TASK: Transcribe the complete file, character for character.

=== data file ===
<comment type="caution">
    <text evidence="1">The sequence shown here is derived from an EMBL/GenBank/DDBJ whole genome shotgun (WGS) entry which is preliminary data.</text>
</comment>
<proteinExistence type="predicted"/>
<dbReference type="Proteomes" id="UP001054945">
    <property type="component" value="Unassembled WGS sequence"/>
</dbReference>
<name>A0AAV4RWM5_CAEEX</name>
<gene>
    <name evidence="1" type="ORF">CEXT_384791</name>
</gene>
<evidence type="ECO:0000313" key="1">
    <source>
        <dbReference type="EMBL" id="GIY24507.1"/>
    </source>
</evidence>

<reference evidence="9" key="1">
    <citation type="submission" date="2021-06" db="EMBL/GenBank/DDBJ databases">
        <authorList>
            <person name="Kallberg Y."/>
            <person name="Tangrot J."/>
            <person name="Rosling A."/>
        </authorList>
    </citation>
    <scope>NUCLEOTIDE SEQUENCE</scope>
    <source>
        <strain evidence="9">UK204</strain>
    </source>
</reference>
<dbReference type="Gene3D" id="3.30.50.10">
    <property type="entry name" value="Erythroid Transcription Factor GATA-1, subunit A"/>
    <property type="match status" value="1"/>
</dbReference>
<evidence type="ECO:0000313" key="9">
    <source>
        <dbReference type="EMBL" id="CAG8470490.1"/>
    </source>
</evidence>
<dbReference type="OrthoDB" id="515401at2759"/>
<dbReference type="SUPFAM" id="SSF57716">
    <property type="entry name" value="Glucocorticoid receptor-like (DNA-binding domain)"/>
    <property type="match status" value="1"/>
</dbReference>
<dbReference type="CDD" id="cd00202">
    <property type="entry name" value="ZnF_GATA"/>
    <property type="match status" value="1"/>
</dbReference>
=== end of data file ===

<comment type="caution">
    <text evidence="1">The sequence shown here is derived from an EMBL/GenBank/DDBJ whole genome shotgun (WGS) entry which is preliminary data.</text>
</comment>
<proteinExistence type="predicted"/>
<dbReference type="Proteomes" id="UP001054945">
    <property type="component" value="Unassembled WGS sequence"/>
</dbReference>
<name>A0AAV4RWM5_CAEEX</name>
<gene>
    <name evidence="1" type="ORF">CEXT_384791</name>
</gene>
<evidence type="ECO:0000313" key="1">
    <source>
        <dbReference type="EMBL" id="GIY24507.1"/>
    </source>
</evidence>

<reference evidence="9" key="1">
    <citation type="submission" date="2021-06" db="EMBL/GenBank/DDBJ databases">
        <authorList>
            <person name="Kallberg Y."/>
            <person name="Tangrot J."/>
            <person name="Rosling A."/>
        </authorList>
    </citation>
    <scope>NUCLEOTIDE SEQUENCE</scope>
    <source>
        <strain evidence="9">UK204</strain>
    </source>
</reference>
<dbReference type="Gene3D" id="3.30.50.10">
    <property type="entry name" value="Erythroid Transcription Factor GATA-1, subunit A"/>
    <property type="match status" value="1"/>
</dbReference>
<evidence type="ECO:0000313" key="9">
    <source>
        <dbReference type="EMBL" id="CAG8470490.1"/>
    </source>
</evidence>
<dbReference type="OrthoDB" id="515401at2759"/>
<dbReference type="SUPFAM" id="SSF57716">
    <property type="entry name" value="Glucocorticoid receptor-like (DNA-binding domain)"/>
    <property type="match status" value="1"/>
</dbReference>
<dbReference type="CDD" id="cd00202">
    <property type="entry name" value="ZnF_GATA"/>
    <property type="match status" value="1"/>
</dbReference>